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I completely agree that the term is misused, and to most, the impact to the PM is limited at this time. Part of that however is most don't envision how they would use AI as a PM tool.

I do however see some very powerful tools used in high tech areas that have a lot of potential. Credit card companies can quickly detect fraud patterns. Map programs can find the fastest route even taking traffic conditions into account. Health monitoring systems can predict equipment failures before they occur based on usage. Genetic algorithms can very rapidly optimize solutions and this is already applied to organizations.

I can see applications of these same types of AI solutions that could be applied to projects. I don't think they will replace highly abstract thinking, but computers are much more capable than people at objectively weighing many variables to find a best-fit solution.
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AIs can process vast amounts of data to produce a logical answer or best course of action, but that doesn't mean people will accept it. AIs will never replace Project Managers so long as human beings continue to be selfish, dishonest, lazy, etc. Until AIs can see through human lies and negotiate with multiple stubborn stakeholders, Project Managers' jobs aren't threatened.
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1 reply by Ashleigh Kennett-Smith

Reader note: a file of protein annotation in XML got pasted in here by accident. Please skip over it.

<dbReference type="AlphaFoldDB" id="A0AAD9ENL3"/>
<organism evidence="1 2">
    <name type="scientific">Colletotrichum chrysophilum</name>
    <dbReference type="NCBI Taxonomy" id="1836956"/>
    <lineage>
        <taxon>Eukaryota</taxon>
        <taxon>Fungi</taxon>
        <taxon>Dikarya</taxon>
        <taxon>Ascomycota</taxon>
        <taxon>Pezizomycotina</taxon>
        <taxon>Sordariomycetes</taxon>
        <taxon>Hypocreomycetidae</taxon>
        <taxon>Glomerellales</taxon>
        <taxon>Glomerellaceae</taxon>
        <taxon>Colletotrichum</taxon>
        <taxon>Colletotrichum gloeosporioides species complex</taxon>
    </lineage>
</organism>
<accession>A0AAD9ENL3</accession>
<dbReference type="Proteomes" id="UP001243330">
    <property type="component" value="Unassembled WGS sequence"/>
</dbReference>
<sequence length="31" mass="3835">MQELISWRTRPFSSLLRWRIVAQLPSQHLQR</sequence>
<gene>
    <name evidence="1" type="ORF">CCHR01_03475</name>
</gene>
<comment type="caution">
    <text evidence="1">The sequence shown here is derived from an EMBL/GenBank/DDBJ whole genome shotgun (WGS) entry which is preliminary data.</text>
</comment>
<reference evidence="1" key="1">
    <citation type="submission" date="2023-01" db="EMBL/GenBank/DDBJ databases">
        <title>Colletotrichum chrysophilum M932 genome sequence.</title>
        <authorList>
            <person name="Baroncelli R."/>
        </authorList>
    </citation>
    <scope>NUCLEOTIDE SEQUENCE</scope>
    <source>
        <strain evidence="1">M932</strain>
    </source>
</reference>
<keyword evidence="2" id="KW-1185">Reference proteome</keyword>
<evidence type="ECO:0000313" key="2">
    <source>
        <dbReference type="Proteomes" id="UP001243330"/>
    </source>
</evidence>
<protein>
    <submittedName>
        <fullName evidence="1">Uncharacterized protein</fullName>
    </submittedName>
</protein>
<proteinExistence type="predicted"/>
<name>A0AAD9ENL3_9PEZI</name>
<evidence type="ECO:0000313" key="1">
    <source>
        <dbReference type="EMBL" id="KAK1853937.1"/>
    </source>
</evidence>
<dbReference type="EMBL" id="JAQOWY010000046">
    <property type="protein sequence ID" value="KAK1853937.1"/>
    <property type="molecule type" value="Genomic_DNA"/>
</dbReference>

Jun 12, 2019 10:18 PM
Ashleigh Kennett-Smith
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Oh no - super humans !!! :)
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Jun 12, 2019 8:59 PM
Replying to Eric Simms
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AIs can process vast amounts of data to produce a logical answer or best course of action, but that doesn't mean people will accept it. AIs will never replace Project Managers so long as human beings continue to be selfish, dishonest, lazy, etc. Until AIs can see through human lies and negotiate with multiple stubborn stakeholders, Project Managers' jobs aren't threatened.
Oh no - super humans !!! :)
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I remember graduating from high school in the late 70s and looking at studying "cybernetics". Even back then, you could get a university degree in AI.
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AI is real and it will take over most of the repetitive tasks a PM do currently!



It can never replace a PM. ( On a lighter note, I need to revisit my statement by 2050 )
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Agree with Keith
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I accept the fact that the use of the word "Intelligence" (e.g., AI/IA) is here to stay in these realms of study/engineering, however, their portrayal is misleading. This opinion should not be taken in a way that lessens the value of these fields, as I have had a stake in this realm for nearly two decades, through the design of systems that manage the state of knowledge (e.g., adaptive object models) and the processing of it (e.g., rules engines). Although I categorize my work differently, I could practically say using todays lenient categories that my contributions flow into AI via the following: Knowledge Engineering – Expert Systems – AI.

I’m excited about the advancements being made, so let’s contribute but also recognize that the words "Intelligence" and "learning" are primarily theory-based terms and that no matter how we slice it up, we are still dealing with knowledge, patterns and algorithms.